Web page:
STIM1-dependent peripheral coupling governs the contractility of vascular smooth muscle cells

  1. Vivek Krishnan
  2. Sher Ali
  3. Albert L Gonzales
  4. Pratish Thakore
  5. Caoimhin S Griffin
  6. Evan Yamasaki
  7. Michael G Alvarado
  8. Martin T Johnson
  9. Mohamed Trebak
  10. Scott Earley  Is a corresponding author
  1. University of Nevada Reno, United States
  2. University of Nevada, Reno, United States
  3. Penn State University, United States
  4. University of Pittsburgh, United States

Abstract

Peripheral coupling between the sarcoplasmic reticulum (SR) and plasma membrane (PM) forms signaling complexes that regulate the membrane potential and contractility of vascular smooth muscle cells (VSMCs). The mechanisms responsible for these membrane interactions are poorly understood. In many cells, STIM1 (stromal-interaction molecule 1), a single transmembrane-domain protein that resides in the endoplasmic reticulum (ER), transiently moves to ER-PM junctions in response to depletion of ER Ca2+ stores and initiates store-operated Ca2+ entry (SOCE). Fully differentiated VSMCs express STIM1 but exhibit only marginal SOCE activity. We hypothesized that STIM1 is constitutively active in contractile VSMCs and maintains peripheral coupling. In support of this concept, we found that the number and size of SR-PM interacting sites were decreased, and SR-dependent Ca2+ signaling processes were disrupted in freshly isolated cerebral artery SMCs from tamoxifen-inducible, SMC-specific STIM1-knockout (Stim1-smKO) mice. VSMCs from Stim1-smKO mice also exhibited a reduction in nanoscale colocalization between Ca2+-release sites on the SR and Ca2+-activated ion channels on the PM, accompanied by diminished channel activity. Stim1-smKO mice were hypotensive, and resistance arteries isolated from them displayed blunted contractility. These data suggest that STIM1 - independent of SR Ca2+ store depletion - is critically important for stable peripheral coupling in contractile VSMCs.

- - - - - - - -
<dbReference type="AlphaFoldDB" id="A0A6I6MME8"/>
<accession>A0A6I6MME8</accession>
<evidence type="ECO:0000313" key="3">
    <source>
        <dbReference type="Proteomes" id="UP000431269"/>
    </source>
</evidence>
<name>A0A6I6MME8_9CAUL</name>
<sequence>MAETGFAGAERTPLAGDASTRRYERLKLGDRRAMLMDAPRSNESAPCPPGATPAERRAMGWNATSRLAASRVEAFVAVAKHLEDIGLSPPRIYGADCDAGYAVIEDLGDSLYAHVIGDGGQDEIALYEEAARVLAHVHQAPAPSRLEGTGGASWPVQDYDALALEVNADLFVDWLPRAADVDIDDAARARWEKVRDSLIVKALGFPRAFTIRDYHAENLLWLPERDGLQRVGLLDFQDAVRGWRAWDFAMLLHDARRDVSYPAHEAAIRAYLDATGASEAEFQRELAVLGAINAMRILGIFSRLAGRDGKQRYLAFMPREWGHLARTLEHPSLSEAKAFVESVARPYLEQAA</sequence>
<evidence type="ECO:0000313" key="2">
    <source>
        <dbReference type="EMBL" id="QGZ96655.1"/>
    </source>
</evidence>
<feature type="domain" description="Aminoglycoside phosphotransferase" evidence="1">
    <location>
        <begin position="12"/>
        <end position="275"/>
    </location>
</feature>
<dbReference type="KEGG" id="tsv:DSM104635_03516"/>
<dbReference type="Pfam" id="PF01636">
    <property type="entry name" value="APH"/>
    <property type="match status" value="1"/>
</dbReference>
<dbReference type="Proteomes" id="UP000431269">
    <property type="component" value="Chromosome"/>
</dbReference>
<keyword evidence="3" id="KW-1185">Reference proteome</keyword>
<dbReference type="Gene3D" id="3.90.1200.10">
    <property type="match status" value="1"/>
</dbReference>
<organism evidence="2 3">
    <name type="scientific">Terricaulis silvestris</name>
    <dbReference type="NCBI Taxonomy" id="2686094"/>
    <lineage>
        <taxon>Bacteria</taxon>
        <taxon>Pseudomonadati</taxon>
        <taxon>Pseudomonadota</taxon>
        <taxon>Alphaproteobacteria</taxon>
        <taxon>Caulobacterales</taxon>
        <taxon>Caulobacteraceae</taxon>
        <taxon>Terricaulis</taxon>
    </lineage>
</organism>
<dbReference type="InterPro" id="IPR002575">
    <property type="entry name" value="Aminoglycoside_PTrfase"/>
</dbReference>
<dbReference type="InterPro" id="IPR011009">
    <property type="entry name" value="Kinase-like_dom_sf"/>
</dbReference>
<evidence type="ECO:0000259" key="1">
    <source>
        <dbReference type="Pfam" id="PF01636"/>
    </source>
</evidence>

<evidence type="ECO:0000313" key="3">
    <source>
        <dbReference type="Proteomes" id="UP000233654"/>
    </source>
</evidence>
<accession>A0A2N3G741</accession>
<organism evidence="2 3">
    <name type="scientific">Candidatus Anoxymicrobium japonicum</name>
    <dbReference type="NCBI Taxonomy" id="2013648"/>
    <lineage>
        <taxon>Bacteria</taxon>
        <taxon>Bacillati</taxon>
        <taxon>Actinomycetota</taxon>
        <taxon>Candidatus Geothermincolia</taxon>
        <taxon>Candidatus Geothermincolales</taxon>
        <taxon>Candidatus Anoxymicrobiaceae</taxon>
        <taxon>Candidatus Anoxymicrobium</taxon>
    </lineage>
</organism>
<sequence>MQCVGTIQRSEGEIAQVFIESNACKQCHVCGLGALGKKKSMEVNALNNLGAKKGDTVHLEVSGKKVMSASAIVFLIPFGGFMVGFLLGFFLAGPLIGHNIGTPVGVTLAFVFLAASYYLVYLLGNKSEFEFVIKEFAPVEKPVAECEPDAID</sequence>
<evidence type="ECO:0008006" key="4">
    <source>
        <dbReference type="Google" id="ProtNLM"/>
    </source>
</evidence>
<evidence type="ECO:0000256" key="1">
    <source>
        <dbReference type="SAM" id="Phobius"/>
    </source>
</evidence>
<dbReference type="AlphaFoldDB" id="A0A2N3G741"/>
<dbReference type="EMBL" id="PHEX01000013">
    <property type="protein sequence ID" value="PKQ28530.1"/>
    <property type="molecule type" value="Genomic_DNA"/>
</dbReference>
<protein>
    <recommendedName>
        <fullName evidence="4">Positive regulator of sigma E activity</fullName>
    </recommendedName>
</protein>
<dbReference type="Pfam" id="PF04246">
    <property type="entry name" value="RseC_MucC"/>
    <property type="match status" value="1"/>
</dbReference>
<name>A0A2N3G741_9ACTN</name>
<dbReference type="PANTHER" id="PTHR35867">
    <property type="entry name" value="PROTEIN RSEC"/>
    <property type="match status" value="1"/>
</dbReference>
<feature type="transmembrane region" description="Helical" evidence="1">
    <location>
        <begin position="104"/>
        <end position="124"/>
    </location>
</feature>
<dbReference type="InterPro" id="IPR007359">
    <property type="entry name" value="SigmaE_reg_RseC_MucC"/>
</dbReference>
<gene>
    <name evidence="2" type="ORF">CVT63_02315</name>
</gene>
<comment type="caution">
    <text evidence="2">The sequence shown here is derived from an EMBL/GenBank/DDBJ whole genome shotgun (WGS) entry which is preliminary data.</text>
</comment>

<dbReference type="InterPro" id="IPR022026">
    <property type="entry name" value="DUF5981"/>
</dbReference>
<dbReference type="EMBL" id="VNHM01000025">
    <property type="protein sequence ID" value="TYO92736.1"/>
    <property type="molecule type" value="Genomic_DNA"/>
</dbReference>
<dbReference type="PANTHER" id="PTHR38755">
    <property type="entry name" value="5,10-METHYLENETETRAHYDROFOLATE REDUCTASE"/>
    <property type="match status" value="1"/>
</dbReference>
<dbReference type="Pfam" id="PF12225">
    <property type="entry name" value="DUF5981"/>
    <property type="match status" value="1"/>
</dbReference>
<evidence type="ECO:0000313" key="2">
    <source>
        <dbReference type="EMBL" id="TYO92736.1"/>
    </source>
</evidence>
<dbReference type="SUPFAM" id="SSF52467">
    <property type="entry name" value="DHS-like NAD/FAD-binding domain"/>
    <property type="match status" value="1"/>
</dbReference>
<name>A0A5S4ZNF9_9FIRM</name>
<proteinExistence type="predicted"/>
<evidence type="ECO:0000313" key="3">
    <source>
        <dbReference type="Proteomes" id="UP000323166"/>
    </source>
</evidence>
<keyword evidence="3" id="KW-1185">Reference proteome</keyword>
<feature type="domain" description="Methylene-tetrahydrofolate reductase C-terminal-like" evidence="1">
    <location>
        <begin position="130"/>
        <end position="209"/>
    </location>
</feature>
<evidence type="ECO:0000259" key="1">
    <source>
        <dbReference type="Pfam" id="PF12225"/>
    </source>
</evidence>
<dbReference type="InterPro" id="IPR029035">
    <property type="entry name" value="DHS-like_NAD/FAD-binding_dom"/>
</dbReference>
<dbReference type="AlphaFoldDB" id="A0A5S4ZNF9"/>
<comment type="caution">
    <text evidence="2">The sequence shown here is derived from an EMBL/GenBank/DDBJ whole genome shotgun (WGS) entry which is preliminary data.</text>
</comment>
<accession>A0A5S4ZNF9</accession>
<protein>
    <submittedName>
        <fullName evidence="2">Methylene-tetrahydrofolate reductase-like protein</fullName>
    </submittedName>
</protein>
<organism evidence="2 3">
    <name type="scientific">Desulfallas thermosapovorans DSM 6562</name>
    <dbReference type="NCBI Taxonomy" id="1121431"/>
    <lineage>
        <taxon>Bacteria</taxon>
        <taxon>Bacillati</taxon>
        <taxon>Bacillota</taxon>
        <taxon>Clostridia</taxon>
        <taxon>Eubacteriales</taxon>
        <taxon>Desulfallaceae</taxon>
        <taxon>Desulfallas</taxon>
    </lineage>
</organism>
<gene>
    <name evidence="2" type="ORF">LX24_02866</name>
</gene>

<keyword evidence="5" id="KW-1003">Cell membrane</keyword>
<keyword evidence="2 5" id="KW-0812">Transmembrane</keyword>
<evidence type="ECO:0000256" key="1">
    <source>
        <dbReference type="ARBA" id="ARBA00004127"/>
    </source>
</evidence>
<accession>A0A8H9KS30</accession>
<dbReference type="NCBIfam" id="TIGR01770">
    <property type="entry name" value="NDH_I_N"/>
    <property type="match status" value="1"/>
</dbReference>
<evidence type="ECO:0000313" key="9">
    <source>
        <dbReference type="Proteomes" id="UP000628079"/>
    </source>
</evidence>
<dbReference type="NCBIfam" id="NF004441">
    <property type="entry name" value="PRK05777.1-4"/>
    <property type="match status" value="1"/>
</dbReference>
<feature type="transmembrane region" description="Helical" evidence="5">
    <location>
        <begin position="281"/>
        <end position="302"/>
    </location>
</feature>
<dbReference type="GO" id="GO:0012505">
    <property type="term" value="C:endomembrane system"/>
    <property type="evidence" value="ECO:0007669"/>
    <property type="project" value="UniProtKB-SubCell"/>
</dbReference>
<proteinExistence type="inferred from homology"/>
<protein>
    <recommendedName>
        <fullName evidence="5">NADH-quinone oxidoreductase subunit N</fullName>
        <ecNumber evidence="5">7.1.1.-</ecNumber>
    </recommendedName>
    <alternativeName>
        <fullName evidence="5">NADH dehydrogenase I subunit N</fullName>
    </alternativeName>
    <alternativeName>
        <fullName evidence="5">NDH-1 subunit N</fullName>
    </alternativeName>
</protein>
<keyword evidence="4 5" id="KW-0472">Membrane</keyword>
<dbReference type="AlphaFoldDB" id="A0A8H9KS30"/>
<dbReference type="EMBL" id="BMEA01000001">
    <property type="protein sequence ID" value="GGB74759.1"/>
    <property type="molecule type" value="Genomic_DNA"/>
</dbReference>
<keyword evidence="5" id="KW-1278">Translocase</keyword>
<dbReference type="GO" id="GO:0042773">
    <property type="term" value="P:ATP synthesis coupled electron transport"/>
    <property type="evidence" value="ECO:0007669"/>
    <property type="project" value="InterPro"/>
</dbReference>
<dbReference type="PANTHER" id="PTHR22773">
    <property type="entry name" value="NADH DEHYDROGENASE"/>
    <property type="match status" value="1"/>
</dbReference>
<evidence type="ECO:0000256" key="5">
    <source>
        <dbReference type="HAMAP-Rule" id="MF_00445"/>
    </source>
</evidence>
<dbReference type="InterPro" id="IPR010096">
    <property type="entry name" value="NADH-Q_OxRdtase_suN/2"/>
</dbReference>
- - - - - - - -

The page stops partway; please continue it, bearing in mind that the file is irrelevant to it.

Data availability

All data generated or analyzed during this study are included in the manuscript and supporting files. All source data files and blots images have been provided.

Article and author information

Author details

  1. Vivek Krishnan

    Department of Pharmacology, University of Nevada Reno, Reno, United States
    Competing interests
    No competing interests declared.
    ORCID icon "This ORCID iD identifies the author of this article:" 0000-0001-5064-4910
  2. Sher Ali

    Department of Pharmacology, University of Nevada Reno, Reno, United States
    Competing interests
    No competing interests declared.
  3. Albert L Gonzales

    Department of Physiology and Cell Biology, University of Nevada Reno, Reno, United States
    Competing interests
    No competing interests declared.
  4. Pratish Thakore

    Department of Pharmacology, University of Nevada, Reno, Reno, United States
    Competing interests
    No competing interests declared.
    ORCID icon "This ORCID iD identifies the author of this article:" 0000-0002-2086-5453
  5. Caoimhin S Griffin

    Department of Pharmacology, University of Nevada Reno, Reno, United States
    Competing interests
    No competing interests declared.
  6. Evan Yamasaki

    Department of Pharmacology, University of Nevada Reno, Reno, United States
    Competing interests
    No competing interests declared.
  7. Michael G Alvarado

    Department of Pharmacology, University of Nevada Reno, Reno, United States